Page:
Critter Corner - American Coot
(Fulica americana)

DID YOU KNOW:

The American Coot is a duck-like swimmer, but it looks very different from a duck.  It has a smaller head, a white, cone-shaped bill and a forehead shield.  The coot swims with its head bobbing up and down.  It makes a great splash and splatter when it enters or leaves the water.

EATING HABITS:

Coots are omnivores, which means they eat plants and animals.  In winter they eat mainly aquatic plants and seeds; in summer they add insects to the menu.  They also eat frogs, snails, fish and young ducklings.  The coot usually dives underwater for food but also feeds on land.

THE YOUNG:

A coot mm lays eight to 12 eggs in he spring.  Both mom and dad incubate the eggs and help care for the babies when they hatch.  Mom and dad bring insects to the downy chicks for he first few days and then the chicks follow their parents around as they continue to feed the babies for the first month.  After that, hey can find food on their own but still hang out with their parents a few more weeks.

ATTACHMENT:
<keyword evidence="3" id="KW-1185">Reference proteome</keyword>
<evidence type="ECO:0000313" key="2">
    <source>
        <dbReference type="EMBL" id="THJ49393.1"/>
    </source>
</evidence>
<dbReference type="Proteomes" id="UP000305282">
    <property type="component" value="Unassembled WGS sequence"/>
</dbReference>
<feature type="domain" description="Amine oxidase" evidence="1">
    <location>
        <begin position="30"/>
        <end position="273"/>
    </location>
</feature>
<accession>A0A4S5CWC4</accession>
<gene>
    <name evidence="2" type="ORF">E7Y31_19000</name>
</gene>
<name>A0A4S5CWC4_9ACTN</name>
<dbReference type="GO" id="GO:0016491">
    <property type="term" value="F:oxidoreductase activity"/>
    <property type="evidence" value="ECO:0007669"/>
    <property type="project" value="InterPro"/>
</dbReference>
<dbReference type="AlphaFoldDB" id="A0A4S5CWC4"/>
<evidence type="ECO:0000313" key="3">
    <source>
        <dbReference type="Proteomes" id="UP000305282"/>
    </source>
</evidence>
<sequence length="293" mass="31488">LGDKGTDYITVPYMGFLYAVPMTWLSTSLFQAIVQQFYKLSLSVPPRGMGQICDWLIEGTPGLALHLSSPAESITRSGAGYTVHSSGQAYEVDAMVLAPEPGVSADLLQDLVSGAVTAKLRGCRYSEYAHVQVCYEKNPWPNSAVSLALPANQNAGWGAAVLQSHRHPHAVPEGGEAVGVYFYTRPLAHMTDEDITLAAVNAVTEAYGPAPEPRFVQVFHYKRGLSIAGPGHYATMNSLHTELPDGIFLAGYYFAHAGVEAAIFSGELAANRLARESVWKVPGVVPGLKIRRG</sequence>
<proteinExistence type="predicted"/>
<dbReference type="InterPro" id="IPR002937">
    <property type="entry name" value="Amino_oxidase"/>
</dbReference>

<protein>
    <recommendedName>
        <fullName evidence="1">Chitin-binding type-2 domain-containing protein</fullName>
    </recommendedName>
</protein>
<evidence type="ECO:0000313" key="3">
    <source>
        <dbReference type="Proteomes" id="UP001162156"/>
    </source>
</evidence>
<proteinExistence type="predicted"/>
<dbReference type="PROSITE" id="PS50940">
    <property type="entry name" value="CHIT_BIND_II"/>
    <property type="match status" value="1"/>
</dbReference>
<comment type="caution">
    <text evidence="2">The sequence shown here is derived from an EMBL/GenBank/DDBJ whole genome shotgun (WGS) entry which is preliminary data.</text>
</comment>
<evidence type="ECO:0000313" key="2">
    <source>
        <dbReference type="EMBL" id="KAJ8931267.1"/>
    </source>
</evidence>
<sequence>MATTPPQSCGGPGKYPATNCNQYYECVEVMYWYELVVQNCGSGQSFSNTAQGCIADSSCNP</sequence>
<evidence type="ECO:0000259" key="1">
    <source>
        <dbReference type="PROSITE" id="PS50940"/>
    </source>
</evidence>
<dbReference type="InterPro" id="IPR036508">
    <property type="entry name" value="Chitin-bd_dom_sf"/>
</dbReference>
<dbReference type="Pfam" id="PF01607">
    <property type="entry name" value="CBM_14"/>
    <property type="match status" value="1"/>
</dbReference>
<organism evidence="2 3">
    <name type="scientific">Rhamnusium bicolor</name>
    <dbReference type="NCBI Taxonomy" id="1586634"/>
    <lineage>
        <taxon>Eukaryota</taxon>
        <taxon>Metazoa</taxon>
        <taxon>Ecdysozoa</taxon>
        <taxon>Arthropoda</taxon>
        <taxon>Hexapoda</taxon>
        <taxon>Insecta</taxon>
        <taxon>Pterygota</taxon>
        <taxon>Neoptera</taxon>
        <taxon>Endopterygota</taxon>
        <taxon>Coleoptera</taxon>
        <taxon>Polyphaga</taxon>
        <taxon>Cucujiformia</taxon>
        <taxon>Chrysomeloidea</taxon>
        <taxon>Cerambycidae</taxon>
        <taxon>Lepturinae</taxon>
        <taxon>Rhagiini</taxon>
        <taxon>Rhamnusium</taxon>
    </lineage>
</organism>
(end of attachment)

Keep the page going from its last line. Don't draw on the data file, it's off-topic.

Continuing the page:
HABITAT (HOME):

Coots are spring and summer residents of our area and then they migrate south for the winter.  Coots depend on marshes, ponds and lakes where they can find food.  They build their nests on grasses, reeds or branches hanging over water.

DEFENSIVE HABITS:

Coots are small, aggressive birds.  They are even food thieves.  After diving for food, the coot returns to he surface to eat its catch.  Sometimes, before it gets a chance to swallow, another coot might steal the food right from its bill.  This food stealing behavior is very common in large groups.  Coots use their feet as weapons when fighting for food and territory.

UNUSUAL FACTS:

  • The coot's toes have broad pads, or lobes that help it swim as easily as a duck.  On land, the pads keep the coot from sinking in the mud.

  • A coot has to run across the water for some distance before it can get airborne!

 To learn more about American Coots

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(Photo credits: Coot walking from US Fish and Wildlife Service; Coot swimming from National Parks Service; Coot babies in nest from Animal Diversity Web; Coot flock from Fermi National Lab)